There’s a very good startup scene. As I’ve said, we’re all very supportive of each other, and there’s a lot of sharing of knowledge and experience that goes on.
There are also a number of incubators, including nearby Codebase, a tech startup accelerator scheme, which is absolutely fantastic and a number of companies from there are doing very well.
Do you collaborate with other digital companies locally?
We do; meet-ups are very important. We speak regularly at conferences, sponsor meet-ups for tech-minded people and companies, as well as host events.
We collaborate with a number of local companies. When we first made the move into mobile many years ago, we collaborated with local mobile developer Kotikan. Mobile as an area has expanded astronomically for us (mobile visits grew 60 per cent last year), so this is something we’ve expanded upon in-house since. However, Kotikan has relatively recently been acquired by another tech powerhouse, FanDuel, who are headquartered in the same building as us. It’s a good example of the way that at a local level it’s very important to have smaller companies, so everyone can feed off each other. It works very well.
You won the Overall Judges’ Award – what does that mean for the development of your business?
It’s always great to have recognition of what we’ve achieved. I hope we impressed the judges with our level of ambition. I don’t think we’d have got where we are without that and we still have the hunger to get even bigger.
Our staff work hard, and are very passionate about making Skyscanner the best it can be, so it’s always nice for that hard work to be externally recognised.
The Northern Tech Awards are good for us – we didn’t start up in London or Silicon Valley, and to be recognised as a company with global ambitions and a certain amount of success is great.
How important is it to get recognition from your peers as a Northern company?
I’ve touched on how important it is to emphasise that tech success doesn’t need to come out of London or Silicon Valley. Successful internet economy businesses can be based almost anywhere. Saying that, I’m usually at the end of a slow internet connection in Norfolk; my pet campaign is to get rural internet speeded up. There is a lot of talent sitting end of slow broadband!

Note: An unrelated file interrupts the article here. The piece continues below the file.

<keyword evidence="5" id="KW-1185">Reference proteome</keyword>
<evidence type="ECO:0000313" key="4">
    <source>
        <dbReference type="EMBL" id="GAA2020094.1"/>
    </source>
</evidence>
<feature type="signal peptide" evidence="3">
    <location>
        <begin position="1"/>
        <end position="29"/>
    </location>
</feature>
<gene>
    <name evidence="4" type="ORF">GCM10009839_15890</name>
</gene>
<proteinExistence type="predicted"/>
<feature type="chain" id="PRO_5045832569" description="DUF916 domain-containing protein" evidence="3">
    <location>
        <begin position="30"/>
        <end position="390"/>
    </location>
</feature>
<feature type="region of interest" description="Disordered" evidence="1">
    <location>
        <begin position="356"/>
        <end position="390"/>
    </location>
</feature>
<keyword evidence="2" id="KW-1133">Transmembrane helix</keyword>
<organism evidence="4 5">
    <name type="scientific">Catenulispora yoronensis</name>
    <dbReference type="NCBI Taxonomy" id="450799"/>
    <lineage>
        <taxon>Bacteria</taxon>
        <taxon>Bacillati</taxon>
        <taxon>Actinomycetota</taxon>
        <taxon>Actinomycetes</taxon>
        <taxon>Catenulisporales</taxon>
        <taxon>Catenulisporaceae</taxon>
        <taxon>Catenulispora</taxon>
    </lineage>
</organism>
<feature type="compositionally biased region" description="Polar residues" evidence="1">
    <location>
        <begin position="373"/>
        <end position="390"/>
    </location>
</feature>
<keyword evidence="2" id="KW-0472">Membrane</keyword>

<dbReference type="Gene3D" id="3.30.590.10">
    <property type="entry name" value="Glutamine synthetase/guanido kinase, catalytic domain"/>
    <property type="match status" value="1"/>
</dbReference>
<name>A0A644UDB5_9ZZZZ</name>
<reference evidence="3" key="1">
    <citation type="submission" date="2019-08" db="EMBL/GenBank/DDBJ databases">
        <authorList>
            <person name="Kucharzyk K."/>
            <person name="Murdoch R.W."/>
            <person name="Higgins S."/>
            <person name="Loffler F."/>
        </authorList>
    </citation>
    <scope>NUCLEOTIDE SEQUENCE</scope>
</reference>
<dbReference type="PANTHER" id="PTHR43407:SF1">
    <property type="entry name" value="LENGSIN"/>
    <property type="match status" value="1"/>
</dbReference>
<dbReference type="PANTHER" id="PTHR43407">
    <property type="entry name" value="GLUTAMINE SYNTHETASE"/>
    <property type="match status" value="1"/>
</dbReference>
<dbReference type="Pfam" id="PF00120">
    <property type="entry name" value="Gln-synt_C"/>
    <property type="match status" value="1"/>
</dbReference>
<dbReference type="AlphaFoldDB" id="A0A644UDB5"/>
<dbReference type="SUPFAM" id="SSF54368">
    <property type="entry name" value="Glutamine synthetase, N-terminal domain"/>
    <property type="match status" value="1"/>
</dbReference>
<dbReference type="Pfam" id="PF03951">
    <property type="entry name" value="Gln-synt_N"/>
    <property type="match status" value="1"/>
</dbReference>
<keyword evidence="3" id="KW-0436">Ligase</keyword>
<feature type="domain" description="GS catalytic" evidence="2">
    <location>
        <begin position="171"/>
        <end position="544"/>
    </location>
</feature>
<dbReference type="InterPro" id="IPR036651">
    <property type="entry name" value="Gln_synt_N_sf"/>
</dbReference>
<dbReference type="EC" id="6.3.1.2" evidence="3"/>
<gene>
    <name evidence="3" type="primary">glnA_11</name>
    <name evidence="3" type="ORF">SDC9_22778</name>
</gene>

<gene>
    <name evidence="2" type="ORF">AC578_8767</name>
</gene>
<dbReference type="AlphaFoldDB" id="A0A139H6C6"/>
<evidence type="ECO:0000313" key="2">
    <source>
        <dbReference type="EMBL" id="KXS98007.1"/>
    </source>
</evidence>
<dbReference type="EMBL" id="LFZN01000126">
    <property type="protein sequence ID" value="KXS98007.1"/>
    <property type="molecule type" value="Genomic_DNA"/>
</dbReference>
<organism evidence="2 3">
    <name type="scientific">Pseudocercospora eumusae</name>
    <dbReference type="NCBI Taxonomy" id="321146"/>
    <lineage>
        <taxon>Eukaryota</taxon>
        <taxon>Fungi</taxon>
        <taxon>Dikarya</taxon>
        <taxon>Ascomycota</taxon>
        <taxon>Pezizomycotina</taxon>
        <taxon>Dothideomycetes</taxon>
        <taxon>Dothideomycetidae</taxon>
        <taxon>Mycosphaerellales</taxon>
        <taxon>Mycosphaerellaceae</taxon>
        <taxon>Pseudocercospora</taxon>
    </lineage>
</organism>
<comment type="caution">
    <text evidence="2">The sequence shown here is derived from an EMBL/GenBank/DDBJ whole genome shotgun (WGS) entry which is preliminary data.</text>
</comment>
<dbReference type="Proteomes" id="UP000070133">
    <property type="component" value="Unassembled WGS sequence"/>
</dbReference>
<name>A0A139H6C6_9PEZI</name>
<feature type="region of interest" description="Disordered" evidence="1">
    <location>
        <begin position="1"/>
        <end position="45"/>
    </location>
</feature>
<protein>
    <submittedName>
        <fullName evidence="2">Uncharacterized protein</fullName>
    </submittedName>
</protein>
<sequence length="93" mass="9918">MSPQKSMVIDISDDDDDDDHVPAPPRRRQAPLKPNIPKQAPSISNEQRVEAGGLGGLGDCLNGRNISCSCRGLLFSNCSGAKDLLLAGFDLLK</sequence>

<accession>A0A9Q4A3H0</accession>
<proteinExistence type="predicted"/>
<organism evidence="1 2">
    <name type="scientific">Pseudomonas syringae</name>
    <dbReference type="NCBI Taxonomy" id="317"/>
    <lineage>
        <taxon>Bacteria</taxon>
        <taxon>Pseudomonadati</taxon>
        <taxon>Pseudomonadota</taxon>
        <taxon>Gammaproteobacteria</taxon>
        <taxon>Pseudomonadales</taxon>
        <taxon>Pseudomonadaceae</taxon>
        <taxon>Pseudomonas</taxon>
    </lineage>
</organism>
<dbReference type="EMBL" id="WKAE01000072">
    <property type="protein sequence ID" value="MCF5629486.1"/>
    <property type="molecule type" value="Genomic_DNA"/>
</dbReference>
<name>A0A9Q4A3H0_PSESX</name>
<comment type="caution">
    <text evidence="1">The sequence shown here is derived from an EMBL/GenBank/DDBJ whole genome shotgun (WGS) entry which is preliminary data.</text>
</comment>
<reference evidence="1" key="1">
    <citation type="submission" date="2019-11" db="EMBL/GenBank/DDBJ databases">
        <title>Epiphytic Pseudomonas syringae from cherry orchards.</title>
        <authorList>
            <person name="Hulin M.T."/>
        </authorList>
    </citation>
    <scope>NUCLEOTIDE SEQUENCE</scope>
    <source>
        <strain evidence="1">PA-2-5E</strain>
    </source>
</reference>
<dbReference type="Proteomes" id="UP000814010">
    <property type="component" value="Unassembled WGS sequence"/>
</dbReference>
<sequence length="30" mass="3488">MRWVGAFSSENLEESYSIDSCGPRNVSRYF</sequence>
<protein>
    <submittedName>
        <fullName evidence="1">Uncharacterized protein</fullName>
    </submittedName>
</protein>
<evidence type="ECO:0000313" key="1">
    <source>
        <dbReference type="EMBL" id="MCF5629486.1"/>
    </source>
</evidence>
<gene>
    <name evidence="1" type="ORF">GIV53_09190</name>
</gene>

What’s the next step for Skyscanner?
Key drivers for growth in the sector are our geographic reach and continued expansion, including in Asia and the Americas. We saw 48 per cent and 55 per cent visitor growth in those regions respectively in 2015.
It’s product-led in terms of more integrated travel services rather than just a flight search engine – we now provide hotel search, car hire search, as well as tailored localised offerings such as buses in India, or campervans and airport transfers in Europe.
In the UK, we’ve launched a beta product called Travel Pro, which looks to take the pain out of booking corporate travel, it’s incredibly simple, saves both time and money, and best of all, it’s free. Skyscanner has been using it internally for over a year, and external companies using it include the likes of TransferWise. We’re excited to see the future of this area for the business.
It used to be the case that people would browse for flights or hotels on their phone or tablet, maybe on their commute to work. They’d then book from a desktop in the evening or over their lunch break. Now, we’re seeing people are increasingly comfortable on not just searching but booking on mobile – mobile visitors now represent 59 per cent of total visitors, while bookings grew 24 per cent, comprising 42 per cent of all bookings. So I think we’ll see that trend continue.